Things should have slowed after that, but two things got in the way. First my book group asked if they could review my book. Not my current one, but my new one, Perfectly Normal. Which of course meant FINISHING it. That was incredible by the way, with rave reviews, so watch for news on that. Working on the book took every spare second, at least it would have if it weren't for Thanksgiving.

This was possibly my last chance in a long time to get all the kids together, so we decided to spent the holiday at a cabin. And that meant gathering food, including a holiday feast, for over a dozen people. And even though I had a couple of weeks to put it all together, it still seemed like a marathon getting us all there.

During all this rush, rush, rush, I kept thinking that I could blog about all these great things while sitting by a fire at the cabin. First though, I did this:




That's me at the top of the hill, and again near the middle with my hubby, trying not to wet my pants. Good, good times. Oh the blog posts I had planned. They were hysterical.

But then this happened a few minutes later:



I stepped into the cabin for just a few minutes. Just a few. And when I came out they were in the trees. Stupid, stupid trees. We are so very happy she is alive. The collarbone is broken, and you can see the face. The worst part is that she's in the final weeks of her first semester of college. She is back at school as of today, but hurting like crazy.

Which leads me to my next activity...surgery!!! For me!!! Just two days away. A coconut-ectomy. Basically just preparing me for the real reconstruction in a couple of months. And honestly, I'm looking forward to the forced rest. Not to mention losing the coconuts.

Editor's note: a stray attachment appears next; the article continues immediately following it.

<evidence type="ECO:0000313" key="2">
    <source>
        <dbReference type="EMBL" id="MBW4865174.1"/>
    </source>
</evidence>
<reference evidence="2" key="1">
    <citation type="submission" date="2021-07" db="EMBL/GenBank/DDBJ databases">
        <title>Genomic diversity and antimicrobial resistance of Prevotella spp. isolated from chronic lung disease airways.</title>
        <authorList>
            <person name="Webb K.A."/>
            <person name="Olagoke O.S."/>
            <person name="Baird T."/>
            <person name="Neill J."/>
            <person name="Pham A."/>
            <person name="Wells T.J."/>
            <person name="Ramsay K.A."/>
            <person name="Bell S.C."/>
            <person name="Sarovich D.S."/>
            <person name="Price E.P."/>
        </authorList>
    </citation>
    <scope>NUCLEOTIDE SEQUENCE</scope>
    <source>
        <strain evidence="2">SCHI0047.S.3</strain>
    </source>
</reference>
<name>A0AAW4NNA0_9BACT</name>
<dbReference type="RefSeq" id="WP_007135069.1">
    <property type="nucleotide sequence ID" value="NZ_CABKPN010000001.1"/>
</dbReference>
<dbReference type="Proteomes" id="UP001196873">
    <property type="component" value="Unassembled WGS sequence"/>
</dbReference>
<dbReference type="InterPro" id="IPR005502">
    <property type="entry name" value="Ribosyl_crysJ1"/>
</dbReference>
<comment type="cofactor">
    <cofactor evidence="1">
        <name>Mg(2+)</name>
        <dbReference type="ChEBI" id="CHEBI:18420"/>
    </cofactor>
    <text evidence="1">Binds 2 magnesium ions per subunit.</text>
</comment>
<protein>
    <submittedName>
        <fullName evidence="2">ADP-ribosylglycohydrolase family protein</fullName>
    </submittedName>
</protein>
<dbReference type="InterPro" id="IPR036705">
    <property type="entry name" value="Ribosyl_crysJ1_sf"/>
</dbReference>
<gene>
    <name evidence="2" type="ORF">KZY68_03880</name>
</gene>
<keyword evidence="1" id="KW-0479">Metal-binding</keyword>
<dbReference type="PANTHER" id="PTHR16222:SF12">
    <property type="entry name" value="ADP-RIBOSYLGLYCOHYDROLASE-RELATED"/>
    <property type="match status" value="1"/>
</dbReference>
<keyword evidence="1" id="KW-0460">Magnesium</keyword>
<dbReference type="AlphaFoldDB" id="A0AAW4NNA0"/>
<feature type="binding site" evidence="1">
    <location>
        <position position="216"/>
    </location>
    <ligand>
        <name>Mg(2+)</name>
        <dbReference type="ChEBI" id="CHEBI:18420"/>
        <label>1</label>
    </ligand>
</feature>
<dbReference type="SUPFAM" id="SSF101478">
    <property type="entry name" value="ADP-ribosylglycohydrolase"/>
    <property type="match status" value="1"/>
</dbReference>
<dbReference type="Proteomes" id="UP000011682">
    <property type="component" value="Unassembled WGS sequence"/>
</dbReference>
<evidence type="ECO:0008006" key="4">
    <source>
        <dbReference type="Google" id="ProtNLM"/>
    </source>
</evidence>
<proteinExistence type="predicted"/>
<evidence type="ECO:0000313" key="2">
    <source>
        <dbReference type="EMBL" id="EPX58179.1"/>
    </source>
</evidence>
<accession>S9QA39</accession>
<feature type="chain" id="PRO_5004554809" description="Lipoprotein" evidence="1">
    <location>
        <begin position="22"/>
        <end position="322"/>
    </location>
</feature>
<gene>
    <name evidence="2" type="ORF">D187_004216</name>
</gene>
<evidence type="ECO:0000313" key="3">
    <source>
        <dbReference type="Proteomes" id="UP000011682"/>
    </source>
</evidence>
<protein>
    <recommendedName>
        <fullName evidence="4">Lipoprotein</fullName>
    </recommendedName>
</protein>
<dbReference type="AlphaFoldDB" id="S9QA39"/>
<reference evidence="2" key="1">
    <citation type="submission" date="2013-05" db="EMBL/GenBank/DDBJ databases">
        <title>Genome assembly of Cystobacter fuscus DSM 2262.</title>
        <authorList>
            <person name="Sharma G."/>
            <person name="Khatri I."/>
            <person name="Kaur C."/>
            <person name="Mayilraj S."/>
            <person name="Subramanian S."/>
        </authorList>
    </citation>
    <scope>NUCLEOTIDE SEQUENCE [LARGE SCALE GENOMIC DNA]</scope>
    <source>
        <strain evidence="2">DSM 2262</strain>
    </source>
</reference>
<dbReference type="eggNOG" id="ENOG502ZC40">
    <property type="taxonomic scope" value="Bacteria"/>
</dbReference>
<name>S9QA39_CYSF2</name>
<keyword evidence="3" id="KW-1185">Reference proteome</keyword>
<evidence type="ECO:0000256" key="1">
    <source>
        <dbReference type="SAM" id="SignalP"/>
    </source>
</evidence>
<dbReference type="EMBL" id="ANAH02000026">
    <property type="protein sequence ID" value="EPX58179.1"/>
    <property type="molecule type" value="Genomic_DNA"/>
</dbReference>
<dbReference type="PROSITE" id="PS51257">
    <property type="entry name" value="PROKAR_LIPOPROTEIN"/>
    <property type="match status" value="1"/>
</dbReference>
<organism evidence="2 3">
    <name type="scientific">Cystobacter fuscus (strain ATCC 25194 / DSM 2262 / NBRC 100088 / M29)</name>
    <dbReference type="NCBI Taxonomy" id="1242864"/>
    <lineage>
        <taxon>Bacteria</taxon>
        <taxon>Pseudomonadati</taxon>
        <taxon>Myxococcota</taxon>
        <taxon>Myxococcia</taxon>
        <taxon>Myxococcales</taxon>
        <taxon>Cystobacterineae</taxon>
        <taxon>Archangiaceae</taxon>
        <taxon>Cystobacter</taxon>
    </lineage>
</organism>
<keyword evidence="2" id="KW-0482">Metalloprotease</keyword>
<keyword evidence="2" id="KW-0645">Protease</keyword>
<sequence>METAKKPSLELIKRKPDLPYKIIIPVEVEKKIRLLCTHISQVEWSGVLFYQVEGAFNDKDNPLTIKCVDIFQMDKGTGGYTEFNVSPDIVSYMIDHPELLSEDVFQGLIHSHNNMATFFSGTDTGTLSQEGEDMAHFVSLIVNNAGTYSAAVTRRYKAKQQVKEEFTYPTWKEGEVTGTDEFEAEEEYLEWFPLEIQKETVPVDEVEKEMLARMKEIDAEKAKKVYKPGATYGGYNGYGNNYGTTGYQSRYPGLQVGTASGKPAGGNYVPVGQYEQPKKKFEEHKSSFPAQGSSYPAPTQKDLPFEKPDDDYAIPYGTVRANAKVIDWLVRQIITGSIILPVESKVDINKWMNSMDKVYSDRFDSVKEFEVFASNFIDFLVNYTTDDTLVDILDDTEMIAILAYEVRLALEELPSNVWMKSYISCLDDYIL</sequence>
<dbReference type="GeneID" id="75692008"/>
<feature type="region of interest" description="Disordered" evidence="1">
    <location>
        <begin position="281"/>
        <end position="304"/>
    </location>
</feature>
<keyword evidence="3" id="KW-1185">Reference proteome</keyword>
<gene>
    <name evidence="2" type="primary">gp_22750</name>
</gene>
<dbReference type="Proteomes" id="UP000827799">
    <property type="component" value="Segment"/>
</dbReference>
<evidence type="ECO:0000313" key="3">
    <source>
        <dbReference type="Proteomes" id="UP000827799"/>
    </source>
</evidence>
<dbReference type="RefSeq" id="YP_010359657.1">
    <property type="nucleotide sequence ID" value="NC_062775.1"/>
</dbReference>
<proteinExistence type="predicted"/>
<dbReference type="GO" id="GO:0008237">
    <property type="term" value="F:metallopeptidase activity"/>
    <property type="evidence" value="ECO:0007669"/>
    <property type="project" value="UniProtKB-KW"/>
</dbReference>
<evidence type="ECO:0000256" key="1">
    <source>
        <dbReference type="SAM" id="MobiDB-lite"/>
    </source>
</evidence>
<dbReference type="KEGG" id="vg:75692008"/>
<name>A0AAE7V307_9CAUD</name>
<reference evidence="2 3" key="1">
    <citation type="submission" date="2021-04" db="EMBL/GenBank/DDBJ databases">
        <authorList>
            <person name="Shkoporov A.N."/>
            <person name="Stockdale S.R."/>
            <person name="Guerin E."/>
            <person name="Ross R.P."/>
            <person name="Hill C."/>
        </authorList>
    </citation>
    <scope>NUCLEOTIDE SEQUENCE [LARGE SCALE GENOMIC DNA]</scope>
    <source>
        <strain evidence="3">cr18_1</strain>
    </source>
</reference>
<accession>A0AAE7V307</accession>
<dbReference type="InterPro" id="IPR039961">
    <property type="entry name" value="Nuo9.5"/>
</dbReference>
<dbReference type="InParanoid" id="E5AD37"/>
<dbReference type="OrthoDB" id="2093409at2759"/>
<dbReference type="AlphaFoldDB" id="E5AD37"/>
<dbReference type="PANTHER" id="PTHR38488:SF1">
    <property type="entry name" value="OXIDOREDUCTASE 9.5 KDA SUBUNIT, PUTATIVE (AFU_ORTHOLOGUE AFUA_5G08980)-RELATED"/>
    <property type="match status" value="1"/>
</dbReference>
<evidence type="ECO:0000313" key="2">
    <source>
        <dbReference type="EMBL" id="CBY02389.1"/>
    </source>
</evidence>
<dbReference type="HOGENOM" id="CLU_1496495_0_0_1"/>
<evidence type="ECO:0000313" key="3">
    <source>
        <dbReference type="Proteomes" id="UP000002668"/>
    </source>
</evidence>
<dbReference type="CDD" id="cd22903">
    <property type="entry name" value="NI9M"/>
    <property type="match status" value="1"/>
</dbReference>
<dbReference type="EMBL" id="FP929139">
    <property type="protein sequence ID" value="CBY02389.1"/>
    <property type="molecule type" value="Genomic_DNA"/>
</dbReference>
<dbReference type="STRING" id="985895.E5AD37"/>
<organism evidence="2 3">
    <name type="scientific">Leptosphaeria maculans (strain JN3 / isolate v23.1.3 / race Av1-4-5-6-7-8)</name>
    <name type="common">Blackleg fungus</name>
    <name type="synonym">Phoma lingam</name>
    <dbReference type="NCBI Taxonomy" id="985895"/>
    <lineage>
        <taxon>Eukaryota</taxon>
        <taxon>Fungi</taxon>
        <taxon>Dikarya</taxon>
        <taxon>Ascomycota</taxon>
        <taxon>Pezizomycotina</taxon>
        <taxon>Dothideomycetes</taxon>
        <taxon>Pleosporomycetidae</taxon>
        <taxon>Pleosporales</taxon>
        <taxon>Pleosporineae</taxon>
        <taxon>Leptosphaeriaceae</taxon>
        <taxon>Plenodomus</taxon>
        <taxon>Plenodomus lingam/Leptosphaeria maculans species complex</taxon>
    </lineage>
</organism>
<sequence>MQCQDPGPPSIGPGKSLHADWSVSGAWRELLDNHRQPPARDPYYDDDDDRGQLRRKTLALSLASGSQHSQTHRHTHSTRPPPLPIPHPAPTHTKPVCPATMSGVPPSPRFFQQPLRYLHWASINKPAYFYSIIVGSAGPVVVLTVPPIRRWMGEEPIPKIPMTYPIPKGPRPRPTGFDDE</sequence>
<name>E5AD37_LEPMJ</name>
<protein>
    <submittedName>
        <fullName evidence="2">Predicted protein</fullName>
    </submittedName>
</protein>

And yes, the medical bills are staggering, both in number and amount. Let me go on record as saying I am so grateful for insurance. We're thinking they may just ask us to move into a hospital wing, to save on paperwork and such.

So there it is, my two-month marathon in a very fast nutshell.

If nothing else, while rushing and running and reminding myself to eat I am constantly reminded of what a rich, and very full life I have. Despite all the stress and pressures of day-to-day, I wouldn't trade a bit of it. (Well, okay I could do without broken collarbones and pancreatitis and cancer. But I'd keep the rest in a heartbeat.)

Sunday, October 24, 2010

Boys being Boys

Our house has become a lot more masculine since all three of our girls have moved out. We're down to just the two boys, and despite their age gap (23 and 11) they manage to find something to argue about pretty much constantly. The latest being Halloween costumes.